Much as I like rail projects, and voted for J, until we can see wise management of the public trust by the party in power, those of us who pay most of the taxes will occasionally disapprove of your wonderful dream.

  2. Cross post from in my quest, turning crusade, to bring mass transit to North LA:

    A lot of talk about Beverly Hills. Beverly Hills had 10k votes and got 58% approval. 10K is about 0.5% of total Measure J votes. We should keep things in perspective. It is our obsession with 90210 that gives these small groups of people so much press. I would venture further and say it is our obsession with these pop-culture communities that permeates our decisions and causes us to spend a disproportional amount of our funds on those areas, thereby alienating others.

    For example, the City of LA was considered the stronghold of transit support but there were 4 council districts in the City of Los Angeles which had support below 2/3rds. Those districts cast 217K votes or about 10% of the total. One of those districts had support of 55%. That 55% district is #12 and had 72K votes or 7x what Beverly Hills had. I doubt that district 12 (northwest San Fernando Valley) cared about Beverly Hills High school’s underground parking lot, but still gave Measure J less approval then the people in the Beverly Hills School District did.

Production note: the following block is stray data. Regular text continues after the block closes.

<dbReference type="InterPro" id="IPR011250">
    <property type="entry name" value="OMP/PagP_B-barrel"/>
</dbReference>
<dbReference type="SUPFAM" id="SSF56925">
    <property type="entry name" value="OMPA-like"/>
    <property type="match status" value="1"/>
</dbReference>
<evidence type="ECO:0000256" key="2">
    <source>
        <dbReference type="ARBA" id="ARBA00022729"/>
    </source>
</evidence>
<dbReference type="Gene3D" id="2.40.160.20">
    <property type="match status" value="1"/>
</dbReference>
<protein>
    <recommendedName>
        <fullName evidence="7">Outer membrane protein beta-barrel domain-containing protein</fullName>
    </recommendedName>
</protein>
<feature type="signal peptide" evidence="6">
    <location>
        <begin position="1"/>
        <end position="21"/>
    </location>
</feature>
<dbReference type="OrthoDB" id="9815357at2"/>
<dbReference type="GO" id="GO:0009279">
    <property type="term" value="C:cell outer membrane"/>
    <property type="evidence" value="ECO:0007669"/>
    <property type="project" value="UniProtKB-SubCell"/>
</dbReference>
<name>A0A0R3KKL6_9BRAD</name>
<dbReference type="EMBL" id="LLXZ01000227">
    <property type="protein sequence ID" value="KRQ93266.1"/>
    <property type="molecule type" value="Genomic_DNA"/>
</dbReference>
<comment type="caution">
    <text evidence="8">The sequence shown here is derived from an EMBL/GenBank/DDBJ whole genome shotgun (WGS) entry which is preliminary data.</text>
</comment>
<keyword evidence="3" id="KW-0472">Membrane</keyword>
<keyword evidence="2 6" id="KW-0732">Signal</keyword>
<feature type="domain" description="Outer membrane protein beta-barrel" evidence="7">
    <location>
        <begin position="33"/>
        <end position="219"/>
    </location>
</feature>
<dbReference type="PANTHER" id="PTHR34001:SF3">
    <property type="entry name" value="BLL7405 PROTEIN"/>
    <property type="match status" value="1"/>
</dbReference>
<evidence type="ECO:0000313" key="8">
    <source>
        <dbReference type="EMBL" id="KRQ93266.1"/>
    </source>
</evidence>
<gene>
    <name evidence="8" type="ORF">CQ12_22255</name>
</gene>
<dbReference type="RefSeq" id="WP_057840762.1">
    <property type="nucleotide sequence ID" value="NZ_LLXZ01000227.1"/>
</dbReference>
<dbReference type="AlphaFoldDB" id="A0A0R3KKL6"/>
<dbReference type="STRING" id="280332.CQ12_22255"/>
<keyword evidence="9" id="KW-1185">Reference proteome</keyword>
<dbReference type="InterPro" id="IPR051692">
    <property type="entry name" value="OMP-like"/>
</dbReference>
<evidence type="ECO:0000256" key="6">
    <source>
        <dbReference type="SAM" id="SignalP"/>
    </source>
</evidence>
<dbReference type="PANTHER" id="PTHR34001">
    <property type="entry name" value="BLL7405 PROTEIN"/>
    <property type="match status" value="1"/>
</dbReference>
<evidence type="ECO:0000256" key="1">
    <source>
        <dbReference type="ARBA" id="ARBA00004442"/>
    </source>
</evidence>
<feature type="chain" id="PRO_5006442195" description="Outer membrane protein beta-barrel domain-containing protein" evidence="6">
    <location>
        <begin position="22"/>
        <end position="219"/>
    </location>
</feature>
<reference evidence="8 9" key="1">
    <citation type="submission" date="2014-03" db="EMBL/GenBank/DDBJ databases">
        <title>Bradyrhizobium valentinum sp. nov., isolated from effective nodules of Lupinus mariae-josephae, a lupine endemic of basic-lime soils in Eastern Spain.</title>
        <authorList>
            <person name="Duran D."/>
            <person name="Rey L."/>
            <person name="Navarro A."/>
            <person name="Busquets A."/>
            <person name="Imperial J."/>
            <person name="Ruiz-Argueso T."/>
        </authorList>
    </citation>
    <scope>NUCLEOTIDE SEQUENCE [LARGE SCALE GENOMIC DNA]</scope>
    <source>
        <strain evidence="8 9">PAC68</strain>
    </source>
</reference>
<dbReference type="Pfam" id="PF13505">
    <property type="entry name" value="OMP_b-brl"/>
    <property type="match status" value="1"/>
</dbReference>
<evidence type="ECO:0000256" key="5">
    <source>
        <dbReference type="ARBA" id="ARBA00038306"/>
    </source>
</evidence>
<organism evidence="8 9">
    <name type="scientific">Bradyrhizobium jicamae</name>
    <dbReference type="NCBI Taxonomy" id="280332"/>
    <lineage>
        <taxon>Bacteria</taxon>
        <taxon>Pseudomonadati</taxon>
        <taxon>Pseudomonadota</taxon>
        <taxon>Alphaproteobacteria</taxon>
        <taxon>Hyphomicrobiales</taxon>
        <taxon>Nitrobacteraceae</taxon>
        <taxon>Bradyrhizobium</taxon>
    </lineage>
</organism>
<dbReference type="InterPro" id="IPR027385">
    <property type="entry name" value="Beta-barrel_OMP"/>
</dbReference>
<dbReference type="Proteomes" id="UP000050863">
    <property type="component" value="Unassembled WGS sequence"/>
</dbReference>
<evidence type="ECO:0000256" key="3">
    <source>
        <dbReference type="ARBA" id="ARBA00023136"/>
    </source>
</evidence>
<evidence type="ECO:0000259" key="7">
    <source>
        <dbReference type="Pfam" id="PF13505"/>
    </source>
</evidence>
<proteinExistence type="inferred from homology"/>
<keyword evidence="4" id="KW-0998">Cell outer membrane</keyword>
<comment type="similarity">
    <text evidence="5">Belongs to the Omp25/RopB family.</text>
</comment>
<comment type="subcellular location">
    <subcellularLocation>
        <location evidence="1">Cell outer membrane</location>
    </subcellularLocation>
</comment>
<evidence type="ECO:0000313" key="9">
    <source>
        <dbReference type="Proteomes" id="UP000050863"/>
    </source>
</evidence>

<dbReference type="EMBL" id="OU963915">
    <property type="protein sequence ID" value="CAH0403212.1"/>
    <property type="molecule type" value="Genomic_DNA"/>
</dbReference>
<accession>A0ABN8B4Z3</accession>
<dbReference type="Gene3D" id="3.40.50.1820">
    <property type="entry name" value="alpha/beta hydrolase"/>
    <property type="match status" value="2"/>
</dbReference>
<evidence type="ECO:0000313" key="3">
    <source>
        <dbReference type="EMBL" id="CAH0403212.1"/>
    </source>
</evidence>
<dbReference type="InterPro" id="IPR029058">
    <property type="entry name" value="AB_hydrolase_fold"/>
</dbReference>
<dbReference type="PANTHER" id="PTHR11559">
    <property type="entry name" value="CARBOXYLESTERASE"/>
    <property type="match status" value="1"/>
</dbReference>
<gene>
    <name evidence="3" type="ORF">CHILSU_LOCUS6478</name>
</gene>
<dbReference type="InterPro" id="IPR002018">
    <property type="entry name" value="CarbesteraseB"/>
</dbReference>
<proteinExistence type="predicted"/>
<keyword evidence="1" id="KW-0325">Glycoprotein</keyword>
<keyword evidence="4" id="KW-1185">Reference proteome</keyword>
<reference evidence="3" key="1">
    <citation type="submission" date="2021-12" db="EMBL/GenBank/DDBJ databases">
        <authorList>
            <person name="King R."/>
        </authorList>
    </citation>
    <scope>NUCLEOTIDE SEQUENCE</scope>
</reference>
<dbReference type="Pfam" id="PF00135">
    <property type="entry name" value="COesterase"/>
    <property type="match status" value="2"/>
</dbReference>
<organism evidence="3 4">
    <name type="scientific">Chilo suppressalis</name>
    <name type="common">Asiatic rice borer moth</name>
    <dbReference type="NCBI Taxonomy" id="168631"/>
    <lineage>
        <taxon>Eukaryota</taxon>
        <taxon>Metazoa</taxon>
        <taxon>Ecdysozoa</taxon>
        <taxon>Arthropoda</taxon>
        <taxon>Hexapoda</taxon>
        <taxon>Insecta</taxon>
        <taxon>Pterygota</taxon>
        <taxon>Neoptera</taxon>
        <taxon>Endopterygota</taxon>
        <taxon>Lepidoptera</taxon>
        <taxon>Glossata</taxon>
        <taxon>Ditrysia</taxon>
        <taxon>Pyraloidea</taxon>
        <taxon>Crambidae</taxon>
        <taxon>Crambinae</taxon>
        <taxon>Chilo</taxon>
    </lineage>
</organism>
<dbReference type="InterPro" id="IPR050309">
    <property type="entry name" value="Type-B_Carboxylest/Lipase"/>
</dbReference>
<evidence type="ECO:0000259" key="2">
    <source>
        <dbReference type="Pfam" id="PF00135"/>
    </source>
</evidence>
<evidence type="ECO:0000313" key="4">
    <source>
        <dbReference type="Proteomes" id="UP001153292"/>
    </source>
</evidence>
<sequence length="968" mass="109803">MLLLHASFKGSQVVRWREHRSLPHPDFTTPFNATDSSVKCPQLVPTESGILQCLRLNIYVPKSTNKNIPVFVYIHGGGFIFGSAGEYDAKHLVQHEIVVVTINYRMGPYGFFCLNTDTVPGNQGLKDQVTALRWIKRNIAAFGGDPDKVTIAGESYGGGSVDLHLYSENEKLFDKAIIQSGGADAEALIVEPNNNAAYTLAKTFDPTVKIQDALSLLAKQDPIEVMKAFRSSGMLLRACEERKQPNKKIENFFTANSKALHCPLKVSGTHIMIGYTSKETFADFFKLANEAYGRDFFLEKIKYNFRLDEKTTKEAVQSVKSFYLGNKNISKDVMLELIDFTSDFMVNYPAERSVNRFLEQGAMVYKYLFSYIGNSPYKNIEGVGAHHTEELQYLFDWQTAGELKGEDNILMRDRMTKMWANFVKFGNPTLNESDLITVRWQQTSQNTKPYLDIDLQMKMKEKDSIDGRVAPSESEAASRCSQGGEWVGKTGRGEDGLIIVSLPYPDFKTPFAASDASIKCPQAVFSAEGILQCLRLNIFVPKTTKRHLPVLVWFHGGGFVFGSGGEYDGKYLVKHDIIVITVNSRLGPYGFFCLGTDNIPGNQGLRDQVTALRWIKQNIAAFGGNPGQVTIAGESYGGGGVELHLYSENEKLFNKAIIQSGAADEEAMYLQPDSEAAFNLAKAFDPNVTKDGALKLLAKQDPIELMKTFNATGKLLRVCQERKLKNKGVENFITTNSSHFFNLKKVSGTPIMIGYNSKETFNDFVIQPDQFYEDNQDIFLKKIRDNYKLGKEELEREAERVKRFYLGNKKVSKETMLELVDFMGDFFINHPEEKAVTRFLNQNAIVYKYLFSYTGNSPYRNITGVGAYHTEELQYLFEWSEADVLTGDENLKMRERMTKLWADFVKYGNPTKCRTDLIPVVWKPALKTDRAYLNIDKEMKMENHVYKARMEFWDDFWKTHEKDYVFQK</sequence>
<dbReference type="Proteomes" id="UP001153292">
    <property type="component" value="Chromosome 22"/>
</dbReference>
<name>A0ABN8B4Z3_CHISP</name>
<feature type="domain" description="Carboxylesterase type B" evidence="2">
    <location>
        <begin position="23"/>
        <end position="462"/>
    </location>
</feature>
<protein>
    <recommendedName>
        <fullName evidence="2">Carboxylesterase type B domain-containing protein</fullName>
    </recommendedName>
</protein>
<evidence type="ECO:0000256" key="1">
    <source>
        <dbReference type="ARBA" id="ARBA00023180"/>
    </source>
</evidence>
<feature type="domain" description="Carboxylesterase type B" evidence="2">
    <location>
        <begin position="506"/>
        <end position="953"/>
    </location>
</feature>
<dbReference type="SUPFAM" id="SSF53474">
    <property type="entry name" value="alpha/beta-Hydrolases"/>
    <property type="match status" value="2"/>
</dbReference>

3 of the 4 districts in the City of LA that did not support the Measure by 2/3rds were in the San Fernando Valley, and the Valley as a whole gave Measure J 63% approval. That is lower then the rest of the City of LA and lower then the County as a whole.

    Little attention is paid to the Valley but it represented about 1 in 8 voters (and I’m guessing that 1 in 8, or 12%, will go up after the absentee ballots are counted). Perhaps we should start thinking about what we can do to get people north of the hill on board, because the arguments of ‘less people driving in Westwood and more jobs helps everyone’ or ‘it is the Valley’s fault why they don’t have rail’ obviously isn’t working. The attention spent on Beverly Hills would be better used addressing even lower support in a vastly more electorally important area. Otherwise, future measures may similarly run into silent yet numerically crucial opposition.